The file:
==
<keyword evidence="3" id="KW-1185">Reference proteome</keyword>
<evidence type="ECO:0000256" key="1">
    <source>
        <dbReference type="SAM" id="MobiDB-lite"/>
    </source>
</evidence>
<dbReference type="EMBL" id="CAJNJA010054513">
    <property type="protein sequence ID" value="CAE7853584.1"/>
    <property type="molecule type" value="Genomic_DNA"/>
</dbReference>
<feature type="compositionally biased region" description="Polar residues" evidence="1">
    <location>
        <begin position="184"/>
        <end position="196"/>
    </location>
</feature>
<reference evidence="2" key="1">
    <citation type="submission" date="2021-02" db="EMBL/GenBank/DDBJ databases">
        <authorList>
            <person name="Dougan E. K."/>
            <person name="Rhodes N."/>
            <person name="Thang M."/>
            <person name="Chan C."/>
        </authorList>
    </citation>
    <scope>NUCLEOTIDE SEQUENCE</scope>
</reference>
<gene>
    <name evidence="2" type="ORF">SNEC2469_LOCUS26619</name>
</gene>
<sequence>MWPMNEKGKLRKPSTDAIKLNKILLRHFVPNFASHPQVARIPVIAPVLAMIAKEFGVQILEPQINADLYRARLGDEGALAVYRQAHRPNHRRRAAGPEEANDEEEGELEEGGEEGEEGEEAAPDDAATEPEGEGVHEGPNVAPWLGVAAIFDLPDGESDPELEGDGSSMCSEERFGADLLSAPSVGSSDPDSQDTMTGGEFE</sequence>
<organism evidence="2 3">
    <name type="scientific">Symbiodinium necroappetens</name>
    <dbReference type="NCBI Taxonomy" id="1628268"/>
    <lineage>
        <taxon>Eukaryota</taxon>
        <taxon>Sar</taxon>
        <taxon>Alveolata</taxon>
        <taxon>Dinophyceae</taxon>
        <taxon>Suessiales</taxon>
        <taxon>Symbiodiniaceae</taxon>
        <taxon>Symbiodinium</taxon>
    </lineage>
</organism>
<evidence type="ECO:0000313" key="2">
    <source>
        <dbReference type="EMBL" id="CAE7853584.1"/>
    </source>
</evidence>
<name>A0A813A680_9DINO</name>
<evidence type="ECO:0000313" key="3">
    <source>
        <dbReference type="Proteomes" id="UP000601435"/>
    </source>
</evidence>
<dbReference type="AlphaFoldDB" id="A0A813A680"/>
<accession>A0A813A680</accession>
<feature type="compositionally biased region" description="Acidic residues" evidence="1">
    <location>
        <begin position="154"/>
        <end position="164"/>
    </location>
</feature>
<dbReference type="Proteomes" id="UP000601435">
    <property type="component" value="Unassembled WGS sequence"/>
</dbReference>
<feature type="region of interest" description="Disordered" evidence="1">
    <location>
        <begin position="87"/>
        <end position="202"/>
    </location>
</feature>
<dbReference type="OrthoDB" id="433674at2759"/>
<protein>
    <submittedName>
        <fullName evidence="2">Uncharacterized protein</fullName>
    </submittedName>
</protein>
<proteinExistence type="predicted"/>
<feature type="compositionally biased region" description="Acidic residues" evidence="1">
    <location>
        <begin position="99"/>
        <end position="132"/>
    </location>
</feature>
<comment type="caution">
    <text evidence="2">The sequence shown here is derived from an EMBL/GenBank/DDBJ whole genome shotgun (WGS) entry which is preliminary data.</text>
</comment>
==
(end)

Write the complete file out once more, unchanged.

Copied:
<keyword evidence="3" id="KW-1185">Reference proteome</keyword>
<evidence type="ECO:0000256" key="1">
    <source>
        <dbReference type="SAM" id="MobiDB-lite"/>
    </source>
</evidence>
<dbReference type="EMBL" id="CAJNJA010054513">
    <property type="protein sequence ID" value="CAE7853584.1"/>
    <property type="molecule type" value="Genomic_DNA"/>
</dbReference>
<feature type="compositionally biased region" description="Polar residues" evidence="1">
    <location>
        <begin position="184"/>
        <end position="196"/>
    </location>
</feature>
<reference evidence="2" key="1">
    <citation type="submission" date="2021-02" db="EMBL/GenBank/DDBJ databases">
        <authorList>
            <person name="Dougan E. K."/>
            <person name="Rhodes N."/>
            <person name="Thang M."/>
            <person name="Chan C."/>
        </authorList>
    </citation>
    <scope>NUCLEOTIDE SEQUENCE</scope>
</reference>
<gene>
    <name evidence="2" type="ORF">SNEC2469_LOCUS26619</name>
</gene>
<sequence>MWPMNEKGKLRKPSTDAIKLNKILLRHFVPNFASHPQVARIPVIAPVLAMIAKEFGVQILEPQINADLYRARLGDEGALAVYRQAHRPNHRRRAAGPEEANDEEEGELEEGGEEGEEGEEAAPDDAATEPEGEGVHEGPNVAPWLGVAAIFDLPDGESDPELEGDGSSMCSEERFGADLLSAPSVGSSDPDSQDTMTGGEFE</sequence>
<organism evidence="2 3">
    <name type="scientific">Symbiodinium necroappetens</name>
    <dbReference type="NCBI Taxonomy" id="1628268"/>
    <lineage>
        <taxon>Eukaryota</taxon>
        <taxon>Sar</taxon>
        <taxon>Alveolata</taxon>
        <taxon>Dinophyceae</taxon>
        <taxon>Suessiales</taxon>
        <taxon>Symbiodiniaceae</taxon>
        <taxon>Symbiodinium</taxon>
    </lineage>
</organism>
<evidence type="ECO:0000313" key="2">
    <source>
        <dbReference type="EMBL" id="CAE7853584.1"/>
    </source>
</evidence>
<name>A0A813A680_9DINO</name>
<evidence type="ECO:0000313" key="3">
    <source>
        <dbReference type="Proteomes" id="UP000601435"/>
    </source>
</evidence>
<dbReference type="AlphaFoldDB" id="A0A813A680"/>
<accession>A0A813A680</accession>
<feature type="compositionally biased region" description="Acidic residues" evidence="1">
    <location>
        <begin position="154"/>
        <end position="164"/>
    </location>
</feature>
<dbReference type="Proteomes" id="UP000601435">
    <property type="component" value="Unassembled WGS sequence"/>
</dbReference>
<feature type="region of interest" description="Disordered" evidence="1">
    <location>
        <begin position="87"/>
        <end position="202"/>
    </location>
</feature>
<dbReference type="OrthoDB" id="433674at2759"/>
<protein>
    <submittedName>
        <fullName evidence="2">Uncharacterized protein</fullName>
    </submittedName>
</protein>
<proteinExistence type="predicted"/>
<feature type="compositionally biased region" description="Acidic residues" evidence="1">
    <location>
        <begin position="99"/>
        <end position="132"/>
    </location>
</feature>
<comment type="caution">
    <text evidence="2">The sequence shown here is derived from an EMBL/GenBank/DDBJ whole genome shotgun (WGS) entry which is preliminary data.</text>
</comment>